Monday, March 1, 2010

More parallells with the GLBT community

My interview went great- crazy, intense, but great, and I think I did as well as I possibly could have. My doubts about "the mouth" have been put to rest, and out of the 2 assistant professorship interviews I've had so far, and the 2 postdocs I have a good chance at getting (I'm a finalist for one, and have a really good inside contact at a second), this one is now my #1 choice. I should be hearing back in a few weeks but cross your fingers, toes, eyes, feet for me, pray for me if you believe in that, send me positive vibes if you believe in those, because I really really really want this job to be my job.

Anyways, when I came home I went to a department party where I ran into an old friend of mine- we're in the same year in my grad program, but she works mostly off campus and doesn't hang around the department much, so I haven't actually seen her in over a year. She asked how things were going with my parents, and I told her about the graduation thing, and about possibly going to the wedding. This friend is Jewish- she's from a reform or conservative background I think, but pretty traditional/religious (my first year I drove over to her place for a traditional rosh hashana lunch), has some orthodox family, and her ex girlfriend grew up orthodox, so she knows a lot about the orthodox community values. Also, she is a lesbian (the ex girlfriend part should have clued you in), so we always end up having really interesting discussions about the parallels between my situation and the situation of many of her gay friends who have families that don't approve of their partners.

At this party we got to talking about coming out in general, and I was telling about my plan to go to the wedding without B (who doesn't want to go, so I've decided not to press for it), but wearing my wedding ring, and "coming out" to all my family about being married. Her insight which really struck me was this- a lot of parents who were hostile to her friend's partners (just becuase they are gay) have come around eventually. But that accepting their gay child is as much as a "coming out" process for their parents as it is for them, because in order to accept their children they have to publicly be the parent of a gay child.

I don't know why, but that just really struck me. Going to this wedding and coming out to all my family about being married to someone not jewish, will be 'outing' my parents as the parents of someone who married out, which to them is very shameful. With that in mind, I'm going to try to be sensitive to that, and make a special effort not to badmouth my parents to other relatives. It's tough for them. Heck, it's been super tough to me to deal with the reaction of people, and it's always really difficult to put myself out there and tell people about my marriage (there is always that really scary moment: will they be cool? Will they not be cool?), and I CHOSE to go out and marry someone not Jewish. They didn't have that choice, so I am basically asking them to have to deal with something similar if they are going to accept B as my husband.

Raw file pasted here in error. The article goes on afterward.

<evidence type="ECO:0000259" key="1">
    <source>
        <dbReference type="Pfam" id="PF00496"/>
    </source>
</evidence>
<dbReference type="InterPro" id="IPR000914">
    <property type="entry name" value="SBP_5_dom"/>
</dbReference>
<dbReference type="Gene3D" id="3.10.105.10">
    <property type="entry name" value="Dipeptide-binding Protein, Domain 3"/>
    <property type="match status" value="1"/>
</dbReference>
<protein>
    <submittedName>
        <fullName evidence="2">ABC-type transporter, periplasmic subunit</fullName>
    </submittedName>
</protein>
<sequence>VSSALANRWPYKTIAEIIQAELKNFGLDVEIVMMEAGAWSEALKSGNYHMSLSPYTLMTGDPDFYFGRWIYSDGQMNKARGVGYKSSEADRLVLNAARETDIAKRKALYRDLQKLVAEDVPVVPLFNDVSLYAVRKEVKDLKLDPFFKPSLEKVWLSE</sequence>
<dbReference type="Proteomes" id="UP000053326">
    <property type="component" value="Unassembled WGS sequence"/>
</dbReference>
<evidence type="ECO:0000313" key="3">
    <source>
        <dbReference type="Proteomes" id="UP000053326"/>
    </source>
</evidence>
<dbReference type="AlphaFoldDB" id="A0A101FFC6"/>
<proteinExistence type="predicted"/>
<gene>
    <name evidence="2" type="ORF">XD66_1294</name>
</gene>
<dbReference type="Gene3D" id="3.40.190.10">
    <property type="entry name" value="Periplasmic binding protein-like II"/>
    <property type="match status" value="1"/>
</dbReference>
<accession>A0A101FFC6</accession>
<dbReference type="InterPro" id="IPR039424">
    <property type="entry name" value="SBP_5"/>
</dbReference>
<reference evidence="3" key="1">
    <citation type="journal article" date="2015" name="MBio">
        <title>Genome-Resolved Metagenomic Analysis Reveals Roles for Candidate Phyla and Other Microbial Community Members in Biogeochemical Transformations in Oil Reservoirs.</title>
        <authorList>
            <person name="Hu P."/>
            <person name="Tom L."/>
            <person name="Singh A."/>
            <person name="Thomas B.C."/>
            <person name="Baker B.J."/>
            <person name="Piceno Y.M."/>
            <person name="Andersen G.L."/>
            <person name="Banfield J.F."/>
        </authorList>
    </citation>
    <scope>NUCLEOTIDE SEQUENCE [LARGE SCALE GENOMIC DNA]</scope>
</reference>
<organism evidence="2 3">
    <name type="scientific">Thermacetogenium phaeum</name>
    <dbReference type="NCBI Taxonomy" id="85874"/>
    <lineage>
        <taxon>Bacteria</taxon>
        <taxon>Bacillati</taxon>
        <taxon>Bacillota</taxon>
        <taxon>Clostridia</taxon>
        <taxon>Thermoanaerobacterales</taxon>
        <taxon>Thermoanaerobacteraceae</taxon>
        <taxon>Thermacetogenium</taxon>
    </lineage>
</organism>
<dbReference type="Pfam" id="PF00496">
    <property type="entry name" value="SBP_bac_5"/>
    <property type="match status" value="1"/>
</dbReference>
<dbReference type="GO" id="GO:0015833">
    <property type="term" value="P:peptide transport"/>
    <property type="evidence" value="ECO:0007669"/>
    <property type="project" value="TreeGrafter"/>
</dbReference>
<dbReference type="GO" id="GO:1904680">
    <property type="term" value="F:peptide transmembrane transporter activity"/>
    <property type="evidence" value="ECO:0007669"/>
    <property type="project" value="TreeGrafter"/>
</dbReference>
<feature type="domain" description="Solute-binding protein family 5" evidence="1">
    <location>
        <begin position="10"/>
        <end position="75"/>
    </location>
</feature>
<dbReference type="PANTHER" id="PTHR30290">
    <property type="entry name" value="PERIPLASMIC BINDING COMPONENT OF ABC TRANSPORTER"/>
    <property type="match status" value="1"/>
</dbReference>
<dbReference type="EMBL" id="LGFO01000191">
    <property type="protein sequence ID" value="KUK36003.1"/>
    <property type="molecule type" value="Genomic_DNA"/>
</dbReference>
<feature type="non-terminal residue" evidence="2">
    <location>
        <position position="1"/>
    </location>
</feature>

With that in mind, by going around telling all my relatives about my marriage, that might actually make it easier for my parents- because then if they eventually decide to be cool with us, THEY don't have to go around telling everyone that I'm married, because I'll have gone through that tough part without them.

At the very least, going around telling everyone I'm married will mean I won't have the same issues next time someone gets married- because if they don't invite my husband, I'll KNOW it's deliberate.


  1. Be thankful you don't have to tell your relatives that you're married to a non-Jewish woman.

  2. yeah of course it can always be worse- I can also be thankful I'm not married to someone who is actively practicing another religion that I converted too. :) Either way, it's going to suck.

    Actually my mom once actually ranked how worse it would be. This is from a blog post I wrote about a conversation with my parents shortly after I started dating B, in which I first breached the idea of marrying someone not jewish to my parents:

    Also my mom compared marrying someone not jewish to being a murderer. But apparently being a lesbian would be worse than marrying someone not jewish, so by extension my parents think being a lesbian is worse than being a murderer.

  3. although how much "worse" they could have reacted I don't know. Maybe by trying to kill my partner or something? :)

  4. A lot of times it seems that people care more about what their friends, family, and neighbors think about their children than they do about their children. It's pretty sad.

    The good news is, coming out (or being outed) should be liberating for your parents in a way, even if they're not happy about it. And it'll be good for your extended family to know that they know someone like you. It's a lot harder to demonize the other when the other is your niece/cousin/etc. Maybe it'll open their minds a bit.


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